Plastic pollution and our sea birds
At the end of last term I asked the children for their ideas for the workshops new Spring term – I have always let their feedback steer the ideas for this block. The many requests included painting, modelling and something sea themed. One of the things we discussed during the Winter workshops was the Blue Planet 2 series which was being aired on TV at the time. So this got me thinking and I tried pulling all this together to form some kind of cohesive workshop idea. I then stumbled across the work of Barbara Kobylinska – the result of a journey of many tangents on Pinterest!! Her stunning large scale ceramic pieces seemed to tick a lot of boxes. But I needed to figure out an accessible way for the children to make something with a similar essence. I came across a variety of ways of making something similar – one which included using wine bottles – not particularity appropriate for children workshops….! But that got me thinking about plastics….

What if we could make something beautiful out of plastic rubbish, whilst sensitively raising awareness of the environmental problems we face with our oceans, coastlines and countryside due to human use and disposal of plastics, particularly single use plastics. So, for the Spring workshop we will be making wonderfully creative and beautiful birds out of the horrible plastics that are causing so much environmental devastation.

To set the scene we watched a clip from the Blue Planet 2 series which highlights the problems that plastic rubbish is causing to sea birds. We talked about how we use plastics, and ways we can change how we use them in day-to-day life. We then looked at pictures of a variety of sea birds, paying particular attention to their long beaks for catching fish and in some cases their long necks and their colourful beaks and plumage. We then studied a number of Barbara Kobylinska’s large scale fantastical bird sculptures.

Week 1 saw the children go on to design their sculptures – they were encouraged to use exaggerated and elongated bodies and the use bold colour and patterns. An exciting start to the workshop….

Week 2 The model making begins…! First off everyone chose a bottle – different shapes and sizes depending on the design of their bird. Each bird was given a proper ‘meal’ before we started to make them…! Seeds, grains and rice to fill their tummies, rather than the horrible plastics our sea birds have been eating… these give the birds weight to give them a good solid support, as well as making a lovely sound when shaken!

We then used aluminum foil to cover the bottle and to start sculpting the shape of the birds. The young creatives loved doing this… the foil is a very malleable material and is easy for little hands to work with.

Once they were happy with the shape of their bird – they were all encouraged to pay close attention to the shapes and features of their designs – the birds were covered in masking tape to make everything secure and a more solid shape. Extra features, such as wings, beaks and crests, were then added with cardboard and tape…  amazingly quick and effective results.

Week 3 And it’s all about mod-roc! Basically using Plaster of Paris bandage – we wrapped our little birds up with this fantastic material. This not only gives them extra strength as the plaster is really quite hard when it is dry, but it also gave the young creatives chance to refine the shape of the their birds. The children loved this stage – great fun and lots of concentration!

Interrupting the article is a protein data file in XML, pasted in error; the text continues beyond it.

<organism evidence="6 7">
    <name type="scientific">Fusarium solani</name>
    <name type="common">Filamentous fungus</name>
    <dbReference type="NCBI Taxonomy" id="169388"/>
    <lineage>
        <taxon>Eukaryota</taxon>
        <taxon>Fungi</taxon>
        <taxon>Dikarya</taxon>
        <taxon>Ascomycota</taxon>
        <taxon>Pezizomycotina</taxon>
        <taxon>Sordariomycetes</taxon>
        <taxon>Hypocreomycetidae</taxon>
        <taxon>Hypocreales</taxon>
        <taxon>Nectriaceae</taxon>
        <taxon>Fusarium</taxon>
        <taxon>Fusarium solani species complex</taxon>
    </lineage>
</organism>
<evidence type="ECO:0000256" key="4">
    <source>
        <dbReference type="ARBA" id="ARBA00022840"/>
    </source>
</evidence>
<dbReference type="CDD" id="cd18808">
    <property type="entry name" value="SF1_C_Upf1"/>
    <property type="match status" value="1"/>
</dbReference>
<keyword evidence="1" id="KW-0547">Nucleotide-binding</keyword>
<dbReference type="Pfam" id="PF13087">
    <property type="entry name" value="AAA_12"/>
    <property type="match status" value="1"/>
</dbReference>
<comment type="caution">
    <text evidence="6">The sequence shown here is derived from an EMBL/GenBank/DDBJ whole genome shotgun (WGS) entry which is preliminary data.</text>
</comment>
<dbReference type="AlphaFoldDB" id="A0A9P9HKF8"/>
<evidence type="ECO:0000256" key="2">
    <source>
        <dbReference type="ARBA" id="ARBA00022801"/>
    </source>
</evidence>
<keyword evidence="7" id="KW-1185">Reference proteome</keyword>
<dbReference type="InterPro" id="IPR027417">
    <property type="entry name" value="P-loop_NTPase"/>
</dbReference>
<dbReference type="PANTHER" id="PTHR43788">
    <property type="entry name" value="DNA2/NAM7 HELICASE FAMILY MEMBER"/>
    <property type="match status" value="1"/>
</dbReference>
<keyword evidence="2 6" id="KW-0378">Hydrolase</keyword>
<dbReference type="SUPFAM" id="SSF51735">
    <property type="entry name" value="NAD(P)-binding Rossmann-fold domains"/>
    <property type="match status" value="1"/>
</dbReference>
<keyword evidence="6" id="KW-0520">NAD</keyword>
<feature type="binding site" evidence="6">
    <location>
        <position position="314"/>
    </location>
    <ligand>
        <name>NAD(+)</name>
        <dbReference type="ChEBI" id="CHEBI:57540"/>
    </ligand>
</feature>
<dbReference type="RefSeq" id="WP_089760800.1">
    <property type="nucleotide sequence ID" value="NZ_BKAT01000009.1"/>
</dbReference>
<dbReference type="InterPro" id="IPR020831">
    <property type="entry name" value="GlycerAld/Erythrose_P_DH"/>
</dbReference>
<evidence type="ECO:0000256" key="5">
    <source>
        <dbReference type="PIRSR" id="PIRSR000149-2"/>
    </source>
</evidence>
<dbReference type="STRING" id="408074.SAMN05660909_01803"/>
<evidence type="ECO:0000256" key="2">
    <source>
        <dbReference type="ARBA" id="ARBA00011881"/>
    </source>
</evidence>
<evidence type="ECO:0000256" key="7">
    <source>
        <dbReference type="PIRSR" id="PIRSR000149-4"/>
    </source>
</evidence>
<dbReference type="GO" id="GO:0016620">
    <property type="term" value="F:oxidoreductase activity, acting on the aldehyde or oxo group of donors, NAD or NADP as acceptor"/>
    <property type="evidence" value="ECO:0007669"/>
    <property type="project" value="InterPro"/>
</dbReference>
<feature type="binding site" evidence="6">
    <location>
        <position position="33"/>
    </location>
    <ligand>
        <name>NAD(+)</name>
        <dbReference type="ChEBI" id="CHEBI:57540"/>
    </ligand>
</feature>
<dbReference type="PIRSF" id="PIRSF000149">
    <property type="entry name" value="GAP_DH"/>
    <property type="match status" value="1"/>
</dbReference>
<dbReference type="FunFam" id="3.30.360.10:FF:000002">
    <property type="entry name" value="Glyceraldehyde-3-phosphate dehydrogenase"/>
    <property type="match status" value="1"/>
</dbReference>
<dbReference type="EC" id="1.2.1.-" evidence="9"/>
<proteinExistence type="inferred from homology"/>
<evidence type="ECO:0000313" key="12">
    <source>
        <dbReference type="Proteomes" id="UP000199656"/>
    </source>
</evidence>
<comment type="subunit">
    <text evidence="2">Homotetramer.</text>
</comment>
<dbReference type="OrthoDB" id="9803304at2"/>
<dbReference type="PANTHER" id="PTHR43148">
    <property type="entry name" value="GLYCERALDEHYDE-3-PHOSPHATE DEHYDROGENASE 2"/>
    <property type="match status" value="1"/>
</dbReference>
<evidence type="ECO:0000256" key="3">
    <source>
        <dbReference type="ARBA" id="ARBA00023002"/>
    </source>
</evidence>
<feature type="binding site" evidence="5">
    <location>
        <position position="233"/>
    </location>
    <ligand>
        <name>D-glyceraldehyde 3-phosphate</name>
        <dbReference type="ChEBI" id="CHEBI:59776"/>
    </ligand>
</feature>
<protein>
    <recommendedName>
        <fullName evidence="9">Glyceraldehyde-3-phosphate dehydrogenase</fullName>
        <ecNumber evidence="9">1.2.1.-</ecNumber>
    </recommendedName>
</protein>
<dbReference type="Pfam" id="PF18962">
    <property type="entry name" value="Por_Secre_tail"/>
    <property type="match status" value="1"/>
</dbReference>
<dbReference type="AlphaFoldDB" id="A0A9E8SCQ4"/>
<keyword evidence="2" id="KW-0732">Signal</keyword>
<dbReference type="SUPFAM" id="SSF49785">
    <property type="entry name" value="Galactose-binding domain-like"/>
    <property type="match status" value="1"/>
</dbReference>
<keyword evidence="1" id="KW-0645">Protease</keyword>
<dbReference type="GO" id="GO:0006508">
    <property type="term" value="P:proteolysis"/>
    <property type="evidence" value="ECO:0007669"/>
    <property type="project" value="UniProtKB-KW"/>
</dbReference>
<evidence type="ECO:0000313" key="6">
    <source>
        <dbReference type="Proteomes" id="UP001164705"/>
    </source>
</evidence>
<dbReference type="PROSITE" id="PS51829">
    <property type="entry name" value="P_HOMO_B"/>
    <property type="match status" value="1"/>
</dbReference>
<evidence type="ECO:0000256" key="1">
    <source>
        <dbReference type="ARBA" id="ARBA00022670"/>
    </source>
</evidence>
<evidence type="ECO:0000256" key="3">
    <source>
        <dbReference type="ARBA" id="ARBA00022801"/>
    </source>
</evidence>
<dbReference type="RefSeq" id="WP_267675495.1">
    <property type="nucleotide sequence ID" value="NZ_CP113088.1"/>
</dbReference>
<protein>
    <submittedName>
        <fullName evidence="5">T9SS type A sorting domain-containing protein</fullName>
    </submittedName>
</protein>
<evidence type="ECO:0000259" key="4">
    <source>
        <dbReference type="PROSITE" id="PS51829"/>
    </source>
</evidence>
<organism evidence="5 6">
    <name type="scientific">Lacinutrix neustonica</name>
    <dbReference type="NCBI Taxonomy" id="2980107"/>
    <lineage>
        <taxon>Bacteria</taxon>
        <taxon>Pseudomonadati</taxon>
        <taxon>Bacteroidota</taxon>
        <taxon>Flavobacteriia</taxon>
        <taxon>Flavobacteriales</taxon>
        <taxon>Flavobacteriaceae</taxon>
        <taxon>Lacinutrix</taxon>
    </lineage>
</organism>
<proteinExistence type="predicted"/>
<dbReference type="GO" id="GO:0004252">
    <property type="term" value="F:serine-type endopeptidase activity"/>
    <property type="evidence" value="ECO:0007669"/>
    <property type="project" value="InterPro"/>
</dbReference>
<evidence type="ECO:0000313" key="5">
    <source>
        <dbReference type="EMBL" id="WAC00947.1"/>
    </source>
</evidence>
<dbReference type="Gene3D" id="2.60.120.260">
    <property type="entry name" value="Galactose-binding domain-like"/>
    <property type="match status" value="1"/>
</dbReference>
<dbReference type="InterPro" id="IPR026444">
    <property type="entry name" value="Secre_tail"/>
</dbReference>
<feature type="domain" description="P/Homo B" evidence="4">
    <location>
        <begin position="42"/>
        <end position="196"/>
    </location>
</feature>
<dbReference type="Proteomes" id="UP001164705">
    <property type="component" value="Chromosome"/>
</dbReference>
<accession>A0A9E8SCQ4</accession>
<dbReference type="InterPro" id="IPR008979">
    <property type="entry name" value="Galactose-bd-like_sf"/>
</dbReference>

Week 4 And the painting commences. The young creatives revisited their original designs, to look at the colours and patterns they made. Starting off with a base coat they quickly got into painting. They were all encouraged to carefully paint the birds, making sure that all bits were covered. Some details were added, such as stripes, but we will wait until week 5 to add the more intricate details.

Week 5 the final 2 weeks of the workshop were spent refining their painting, making sure that the paint was well applied, using 2 coats if necessary and then carefully adding in patterns, such as stripes, spots, triangles and zig-zags.

Week 6 For those who finished their birds quickly, they had an extra little activity for the final week – making decorated plastic fish. We used cut-up old plastics bags, using the most colourful pieces we could find and sticking them on to a cardboard cut-out. Once the first layer of plastic had been stuck down, the children embellished their fish with ribbon, washi tape, paper shapes and sequins. This was a really quick, fun activity.

And as you can see from the photographs, the finished birds are simply stunning. The colours, patterns and shapes are amazing and it’s really hard to believe that these beautiful birds were originally plastic disposable bottles destined for recycling – or worse our landfills or worse still, littering our countryside, beaches and seas. The young creatives did an amazing job making unique birds which they are very proud of. And it was a fantastic project to see their 2D designs transformed into 3D sculptures. And during all this fun, they certainly have a raised awareness about our problem with plastics. . .

I have to add a final note about my youngest daughter’s contribution – determined and as strong-willed as ever, she did her own thing and made an elephant! With absolutely no help from me whatsoever, and I think the results are adorable!! And utterly brilliant that she chose her own way of doing things and followed her own creative instincts.





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